If there are regulations on the books that are outmoded, or have proved to be more onerous than necessary, they should be eliminated. If existing regulations are demonstrably protecting people–worker safety regulations that prevent illnesses and death,  air pollution regulations that protect public health, restrictions on the use of chemicals that have proved dangerous or cancer-producing–arbitrarily removing them to keep the number of rules down is insane.

Unless, of course, protecting the pocketbooks of your donors is more important than protecting the lives and health of your constituents.

Trump’s behavior during the pandemic has been perfectly compatible with GOP priorities–lifesaving equipment stolen from (Democratic) states that desperately need it and doled out to “friendlier” Governors. “Briefings” that are ill-disguised, nauseating political rallies. A complete absence of expressions of empathy for those suffering and dying.

As numerous political scientists have pointed out, as repulsive as Trump is–as morally and intellectually defective–he is simply the visible product of what the Republican Party has become.

For those of us who served a former iteration of that party–a very different iteration–what it has become is heartbreaking.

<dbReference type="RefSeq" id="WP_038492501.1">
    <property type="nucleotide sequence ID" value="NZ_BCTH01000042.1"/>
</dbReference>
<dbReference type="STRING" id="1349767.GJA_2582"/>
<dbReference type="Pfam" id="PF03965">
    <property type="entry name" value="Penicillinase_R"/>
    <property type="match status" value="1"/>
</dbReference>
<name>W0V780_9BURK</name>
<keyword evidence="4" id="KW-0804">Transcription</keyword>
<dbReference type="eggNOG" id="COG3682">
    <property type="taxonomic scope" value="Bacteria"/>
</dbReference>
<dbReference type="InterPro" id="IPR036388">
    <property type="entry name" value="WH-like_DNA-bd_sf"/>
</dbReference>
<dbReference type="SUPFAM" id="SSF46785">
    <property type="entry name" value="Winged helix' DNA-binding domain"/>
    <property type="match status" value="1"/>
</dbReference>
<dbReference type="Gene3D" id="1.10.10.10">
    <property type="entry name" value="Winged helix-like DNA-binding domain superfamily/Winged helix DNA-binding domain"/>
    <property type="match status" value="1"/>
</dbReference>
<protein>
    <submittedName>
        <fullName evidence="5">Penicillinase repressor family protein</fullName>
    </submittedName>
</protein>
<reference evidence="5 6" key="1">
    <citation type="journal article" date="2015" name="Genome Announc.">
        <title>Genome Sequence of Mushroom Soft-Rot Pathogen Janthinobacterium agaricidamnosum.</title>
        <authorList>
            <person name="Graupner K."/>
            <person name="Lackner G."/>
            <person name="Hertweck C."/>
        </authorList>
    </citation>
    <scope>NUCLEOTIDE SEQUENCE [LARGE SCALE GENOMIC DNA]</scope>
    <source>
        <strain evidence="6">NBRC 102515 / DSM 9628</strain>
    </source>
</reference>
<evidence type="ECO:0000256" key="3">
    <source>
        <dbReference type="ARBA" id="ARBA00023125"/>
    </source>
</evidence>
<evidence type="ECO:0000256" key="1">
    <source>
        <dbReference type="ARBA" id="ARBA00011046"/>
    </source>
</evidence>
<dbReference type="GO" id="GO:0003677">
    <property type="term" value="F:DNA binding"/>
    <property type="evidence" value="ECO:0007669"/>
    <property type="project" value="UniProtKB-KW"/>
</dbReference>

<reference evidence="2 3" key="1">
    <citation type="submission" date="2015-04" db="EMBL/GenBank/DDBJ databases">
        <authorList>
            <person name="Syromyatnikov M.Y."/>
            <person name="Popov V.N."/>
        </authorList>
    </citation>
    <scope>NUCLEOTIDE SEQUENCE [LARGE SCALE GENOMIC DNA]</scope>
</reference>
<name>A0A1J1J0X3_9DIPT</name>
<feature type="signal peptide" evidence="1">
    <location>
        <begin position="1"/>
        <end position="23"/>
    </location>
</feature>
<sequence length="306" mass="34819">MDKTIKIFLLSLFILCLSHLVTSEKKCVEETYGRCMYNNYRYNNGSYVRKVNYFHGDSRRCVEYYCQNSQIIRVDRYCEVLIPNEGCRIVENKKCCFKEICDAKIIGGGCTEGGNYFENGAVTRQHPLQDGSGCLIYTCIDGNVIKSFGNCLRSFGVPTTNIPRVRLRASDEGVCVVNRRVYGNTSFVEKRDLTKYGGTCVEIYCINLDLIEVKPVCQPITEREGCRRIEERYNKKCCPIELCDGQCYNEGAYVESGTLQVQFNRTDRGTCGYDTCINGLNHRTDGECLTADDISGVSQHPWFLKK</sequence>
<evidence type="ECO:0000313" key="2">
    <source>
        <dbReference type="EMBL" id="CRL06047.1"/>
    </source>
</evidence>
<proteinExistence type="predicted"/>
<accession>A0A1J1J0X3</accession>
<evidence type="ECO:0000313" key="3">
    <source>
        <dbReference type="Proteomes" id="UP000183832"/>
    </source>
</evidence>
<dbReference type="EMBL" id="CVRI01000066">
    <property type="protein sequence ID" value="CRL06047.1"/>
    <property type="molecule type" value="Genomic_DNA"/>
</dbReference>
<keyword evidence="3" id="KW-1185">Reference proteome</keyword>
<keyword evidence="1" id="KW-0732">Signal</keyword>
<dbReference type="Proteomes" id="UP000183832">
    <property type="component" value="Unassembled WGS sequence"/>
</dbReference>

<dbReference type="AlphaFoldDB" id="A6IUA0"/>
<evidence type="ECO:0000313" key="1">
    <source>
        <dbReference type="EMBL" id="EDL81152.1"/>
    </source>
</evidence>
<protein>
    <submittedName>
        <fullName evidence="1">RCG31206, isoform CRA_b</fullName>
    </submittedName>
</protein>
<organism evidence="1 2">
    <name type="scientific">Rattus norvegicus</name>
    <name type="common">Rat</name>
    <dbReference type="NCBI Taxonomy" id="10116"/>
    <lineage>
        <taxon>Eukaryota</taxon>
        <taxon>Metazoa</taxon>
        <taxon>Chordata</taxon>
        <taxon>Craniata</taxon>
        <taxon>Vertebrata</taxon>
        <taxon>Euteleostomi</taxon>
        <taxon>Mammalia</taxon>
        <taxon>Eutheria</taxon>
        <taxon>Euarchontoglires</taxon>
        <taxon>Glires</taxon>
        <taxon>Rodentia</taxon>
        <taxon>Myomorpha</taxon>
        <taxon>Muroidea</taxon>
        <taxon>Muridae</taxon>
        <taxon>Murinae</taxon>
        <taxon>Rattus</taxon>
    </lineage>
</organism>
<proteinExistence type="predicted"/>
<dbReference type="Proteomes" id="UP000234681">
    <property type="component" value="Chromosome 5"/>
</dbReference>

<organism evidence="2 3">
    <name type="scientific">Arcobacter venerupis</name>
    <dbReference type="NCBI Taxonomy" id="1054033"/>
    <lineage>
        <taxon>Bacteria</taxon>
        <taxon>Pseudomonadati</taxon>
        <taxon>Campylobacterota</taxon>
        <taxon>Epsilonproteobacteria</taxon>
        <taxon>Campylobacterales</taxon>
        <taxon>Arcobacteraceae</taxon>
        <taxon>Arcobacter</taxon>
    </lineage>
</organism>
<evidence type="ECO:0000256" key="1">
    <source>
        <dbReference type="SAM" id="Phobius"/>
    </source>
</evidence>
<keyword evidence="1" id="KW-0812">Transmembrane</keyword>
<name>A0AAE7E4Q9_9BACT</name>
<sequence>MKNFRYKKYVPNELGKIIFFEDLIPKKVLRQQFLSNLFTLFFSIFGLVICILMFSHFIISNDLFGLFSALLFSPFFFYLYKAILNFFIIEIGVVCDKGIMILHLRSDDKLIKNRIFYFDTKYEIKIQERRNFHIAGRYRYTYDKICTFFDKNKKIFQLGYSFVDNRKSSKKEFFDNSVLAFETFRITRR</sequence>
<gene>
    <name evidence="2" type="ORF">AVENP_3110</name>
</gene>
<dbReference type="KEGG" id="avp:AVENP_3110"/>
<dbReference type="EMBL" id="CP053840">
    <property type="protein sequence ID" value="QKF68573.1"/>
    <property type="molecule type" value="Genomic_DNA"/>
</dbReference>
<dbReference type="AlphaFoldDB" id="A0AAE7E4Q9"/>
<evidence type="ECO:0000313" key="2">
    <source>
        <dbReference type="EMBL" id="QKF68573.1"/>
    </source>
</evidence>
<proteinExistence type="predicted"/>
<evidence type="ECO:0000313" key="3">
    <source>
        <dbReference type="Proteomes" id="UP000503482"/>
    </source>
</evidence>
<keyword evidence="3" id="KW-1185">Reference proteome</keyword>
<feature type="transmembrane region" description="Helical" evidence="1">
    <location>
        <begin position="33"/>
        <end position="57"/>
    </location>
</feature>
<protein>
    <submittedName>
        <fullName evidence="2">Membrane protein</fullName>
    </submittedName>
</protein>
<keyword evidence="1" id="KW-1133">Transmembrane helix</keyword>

Gameplaying While Americans Were Dying

I rarely refer to Mitch McConnell without adding the entirely appropriate descriptor “most evil man in America.” There are probably people even more reprehensible, but so long as McConnell holds his current position in the Senate, he has an unequalled ability to indulge his consistently despicable instincts–to use that position to corrupt government institutions in service of money and power with no regard for the collateral effects on American lives.

By himself, the lunatic buffoon in the White House would be unable to inflict the widespread damage that McConnell aids and abets.

The New York Times, along with numerous other publications, has been reporting on Congressional efforts that preceded the critical emergency legislation intended to avert at least some of the  consequences of the Coronavirus pandemic.  A bill has finally passed, but the path to its enactment tells us everything we need to know about Mitch McConnell and today’s Republicans.

Speaking of that path…Once the nation’s businesses were mostly shut down, the Democratic House passed a bailout bill almost immediately, and sent it to the Senate–which delayed consideration because Mitch had given the Senate the weekend off..

According to several media outlets, when McConnell and the GOP did draft a bill, it contained no guaranteed aid to state governments, despite the fact that economists tell us that state aid is one of the most effective forms of economic stimulus, and among other things, it allowed corporations to continue laying off and firing people while they were taking bailout dollars. That isn’t just patently unfair– it would be likely to cause unemployment to rise, although a major purpose of a bailout is to prevent precisely that.